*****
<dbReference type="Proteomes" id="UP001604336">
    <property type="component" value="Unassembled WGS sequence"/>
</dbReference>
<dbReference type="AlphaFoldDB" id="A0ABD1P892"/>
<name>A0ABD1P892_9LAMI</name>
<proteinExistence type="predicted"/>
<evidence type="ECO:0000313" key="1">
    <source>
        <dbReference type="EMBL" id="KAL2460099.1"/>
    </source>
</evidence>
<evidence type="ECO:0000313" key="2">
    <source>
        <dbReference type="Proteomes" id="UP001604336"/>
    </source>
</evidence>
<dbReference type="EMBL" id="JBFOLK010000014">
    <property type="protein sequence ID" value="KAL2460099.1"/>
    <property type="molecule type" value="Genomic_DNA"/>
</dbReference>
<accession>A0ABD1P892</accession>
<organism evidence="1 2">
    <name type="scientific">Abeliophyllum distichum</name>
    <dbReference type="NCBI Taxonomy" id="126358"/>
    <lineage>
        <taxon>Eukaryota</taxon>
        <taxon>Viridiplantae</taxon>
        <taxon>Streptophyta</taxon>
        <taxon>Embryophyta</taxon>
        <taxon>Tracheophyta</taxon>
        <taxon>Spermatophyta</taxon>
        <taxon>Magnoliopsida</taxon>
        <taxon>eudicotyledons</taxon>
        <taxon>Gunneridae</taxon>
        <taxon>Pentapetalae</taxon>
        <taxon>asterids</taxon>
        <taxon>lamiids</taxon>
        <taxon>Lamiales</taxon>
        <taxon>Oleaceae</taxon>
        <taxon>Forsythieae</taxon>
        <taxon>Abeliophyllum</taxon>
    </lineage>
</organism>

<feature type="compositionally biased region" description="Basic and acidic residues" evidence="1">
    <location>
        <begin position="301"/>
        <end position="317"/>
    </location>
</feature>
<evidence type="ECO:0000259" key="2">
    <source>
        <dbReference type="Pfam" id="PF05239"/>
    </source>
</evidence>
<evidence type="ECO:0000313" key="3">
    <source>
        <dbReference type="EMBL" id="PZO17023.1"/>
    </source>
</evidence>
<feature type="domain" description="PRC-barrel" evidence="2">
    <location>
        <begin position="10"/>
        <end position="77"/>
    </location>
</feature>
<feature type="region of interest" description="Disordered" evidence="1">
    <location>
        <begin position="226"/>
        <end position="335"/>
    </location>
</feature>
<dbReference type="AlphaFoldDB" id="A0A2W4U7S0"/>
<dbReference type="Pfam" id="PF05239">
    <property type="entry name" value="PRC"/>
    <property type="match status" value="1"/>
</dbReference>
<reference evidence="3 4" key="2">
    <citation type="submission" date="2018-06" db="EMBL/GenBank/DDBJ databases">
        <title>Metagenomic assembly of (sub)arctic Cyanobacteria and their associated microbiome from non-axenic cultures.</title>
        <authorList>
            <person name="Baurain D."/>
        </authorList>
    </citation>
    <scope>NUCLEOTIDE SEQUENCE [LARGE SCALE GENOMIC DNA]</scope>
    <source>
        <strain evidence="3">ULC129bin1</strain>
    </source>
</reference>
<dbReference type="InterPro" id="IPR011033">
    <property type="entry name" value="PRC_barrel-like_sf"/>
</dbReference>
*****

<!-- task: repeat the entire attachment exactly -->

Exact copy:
<dbReference type="Proteomes" id="UP001604336">
    <property type="component" value="Unassembled WGS sequence"/>
</dbReference>
<dbReference type="AlphaFoldDB" id="A0ABD1P892"/>
<name>A0ABD1P892_9LAMI</name>
<proteinExistence type="predicted"/>
<evidence type="ECO:0000313" key="1">
    <source>
        <dbReference type="EMBL" id="KAL2460099.1"/>
    </source>
</evidence>
<evidence type="ECO:0000313" key="2">
    <source>
        <dbReference type="Proteomes" id="UP001604336"/>
    </source>
</evidence>
<dbReference type="EMBL" id="JBFOLK010000014">
    <property type="protein sequence ID" value="KAL2460099.1"/>
    <property type="molecule type" value="Genomic_DNA"/>
</dbReference>
<accession>A0ABD1P892</accession>
<organism evidence="1 2">
    <name type="scientific">Abeliophyllum distichum</name>
    <dbReference type="NCBI Taxonomy" id="126358"/>
    <lineage>
        <taxon>Eukaryota</taxon>
        <taxon>Viridiplantae</taxon>
        <taxon>Streptophyta</taxon>
        <taxon>Embryophyta</taxon>
        <taxon>Tracheophyta</taxon>
        <taxon>Spermatophyta</taxon>
        <taxon>Magnoliopsida</taxon>
        <taxon>eudicotyledons</taxon>
        <taxon>Gunneridae</taxon>
        <taxon>Pentapetalae</taxon>
        <taxon>asterids</taxon>
        <taxon>lamiids</taxon>
        <taxon>Lamiales</taxon>
        <taxon>Oleaceae</taxon>
        <taxon>Forsythieae</taxon>
        <taxon>Abeliophyllum</taxon>
    </lineage>
</organism>

<feature type="compositionally biased region" description="Basic and acidic residues" evidence="1">
    <location>
        <begin position="301"/>
        <end position="317"/>
    </location>
</feature>
<evidence type="ECO:0000259" key="2">
    <source>
        <dbReference type="Pfam" id="PF05239"/>
    </source>
</evidence>
<evidence type="ECO:0000313" key="3">
    <source>
        <dbReference type="EMBL" id="PZO17023.1"/>
    </source>
</evidence>
<feature type="domain" description="PRC-barrel" evidence="2">
    <location>
        <begin position="10"/>
        <end position="77"/>
    </location>
</feature>
<feature type="region of interest" description="Disordered" evidence="1">
    <location>
        <begin position="226"/>
        <end position="335"/>
    </location>
</feature>
<dbReference type="AlphaFoldDB" id="A0A2W4U7S0"/>
<dbReference type="Pfam" id="PF05239">
    <property type="entry name" value="PRC"/>
    <property type="match status" value="1"/>
</dbReference>
<reference evidence="3 4" key="2">
    <citation type="submission" date="2018-06" db="EMBL/GenBank/DDBJ databases">
        <title>Metagenomic assembly of (sub)arctic Cyanobacteria and their associated microbiome from non-axenic cultures.</title>
        <authorList>
            <person name="Baurain D."/>
        </authorList>
    </citation>
    <scope>NUCLEOTIDE SEQUENCE [LARGE SCALE GENOMIC DNA]</scope>
    <source>
        <strain evidence="3">ULC129bin1</strain>
    </source>
</reference>
<dbReference type="InterPro" id="IPR011033">
    <property type="entry name" value="PRC_barrel-like_sf"/>
</dbReference>